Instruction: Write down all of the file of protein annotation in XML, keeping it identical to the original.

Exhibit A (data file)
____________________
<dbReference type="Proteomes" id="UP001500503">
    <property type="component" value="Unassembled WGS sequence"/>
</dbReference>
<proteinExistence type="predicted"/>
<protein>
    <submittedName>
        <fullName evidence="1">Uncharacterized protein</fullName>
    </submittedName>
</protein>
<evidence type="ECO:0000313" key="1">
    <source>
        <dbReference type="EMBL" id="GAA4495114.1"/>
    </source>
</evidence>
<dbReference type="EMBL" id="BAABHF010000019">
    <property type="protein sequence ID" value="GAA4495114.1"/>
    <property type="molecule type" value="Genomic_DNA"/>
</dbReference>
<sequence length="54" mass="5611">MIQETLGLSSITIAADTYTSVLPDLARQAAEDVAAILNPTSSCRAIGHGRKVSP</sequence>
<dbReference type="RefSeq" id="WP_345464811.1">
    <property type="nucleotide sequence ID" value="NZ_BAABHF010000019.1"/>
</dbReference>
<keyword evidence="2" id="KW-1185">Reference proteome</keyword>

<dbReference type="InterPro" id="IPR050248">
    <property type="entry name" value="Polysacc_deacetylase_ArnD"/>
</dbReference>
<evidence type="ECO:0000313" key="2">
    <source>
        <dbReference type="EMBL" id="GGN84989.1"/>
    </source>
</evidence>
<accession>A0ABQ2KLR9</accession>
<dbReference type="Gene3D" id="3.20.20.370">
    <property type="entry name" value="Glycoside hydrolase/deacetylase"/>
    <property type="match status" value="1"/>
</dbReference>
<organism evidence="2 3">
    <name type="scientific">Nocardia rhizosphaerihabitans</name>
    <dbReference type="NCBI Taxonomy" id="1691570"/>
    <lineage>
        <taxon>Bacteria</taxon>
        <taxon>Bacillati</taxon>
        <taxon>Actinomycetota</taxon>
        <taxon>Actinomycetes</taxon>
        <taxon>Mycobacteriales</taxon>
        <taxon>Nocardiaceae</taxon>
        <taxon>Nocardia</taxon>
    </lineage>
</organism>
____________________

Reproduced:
<dbReference type="Proteomes" id="UP001500503">
    <property type="component" value="Unassembled WGS sequence"/>
</dbReference>
<proteinExistence type="predicted"/>
<protein>
    <submittedName>
        <fullName evidence="1">Uncharacterized protein</fullName>
    </submittedName>
</protein>
<evidence type="ECO:0000313" key="1">
    <source>
        <dbReference type="EMBL" id="GAA4495114.1"/>
    </source>
</evidence>
<dbReference type="EMBL" id="BAABHF010000019">
    <property type="protein sequence ID" value="GAA4495114.1"/>
    <property type="molecule type" value="Genomic_DNA"/>
</dbReference>
<sequence length="54" mass="5611">MIQETLGLSSITIAADTYTSVLPDLARQAAEDVAAILNPTSSCRAIGHGRKVSP</sequence>
<dbReference type="RefSeq" id="WP_345464811.1">
    <property type="nucleotide sequence ID" value="NZ_BAABHF010000019.1"/>
</dbReference>
<keyword evidence="2" id="KW-1185">Reference proteome</keyword>

<dbReference type="InterPro" id="IPR050248">
    <property type="entry name" value="Polysacc_deacetylase_ArnD"/>
</dbReference>
<evidence type="ECO:0000313" key="2">
    <source>
        <dbReference type="EMBL" id="GGN84989.1"/>
    </source>
</evidence>
<accession>A0ABQ2KLR9</accession>
<dbReference type="Gene3D" id="3.20.20.370">
    <property type="entry name" value="Glycoside hydrolase/deacetylase"/>
    <property type="match status" value="1"/>
</dbReference>
<organism evidence="2 3">
    <name type="scientific">Nocardia rhizosphaerihabitans</name>
    <dbReference type="NCBI Taxonomy" id="1691570"/>
    <lineage>
        <taxon>Bacteria</taxon>
        <taxon>Bacillati</taxon>
        <taxon>Actinomycetota</taxon>
        <taxon>Actinomycetes</taxon>
        <taxon>Mycobacteriales</taxon>
        <taxon>Nocardiaceae</taxon>
        <taxon>Nocardia</taxon>
    </lineage>
</organism>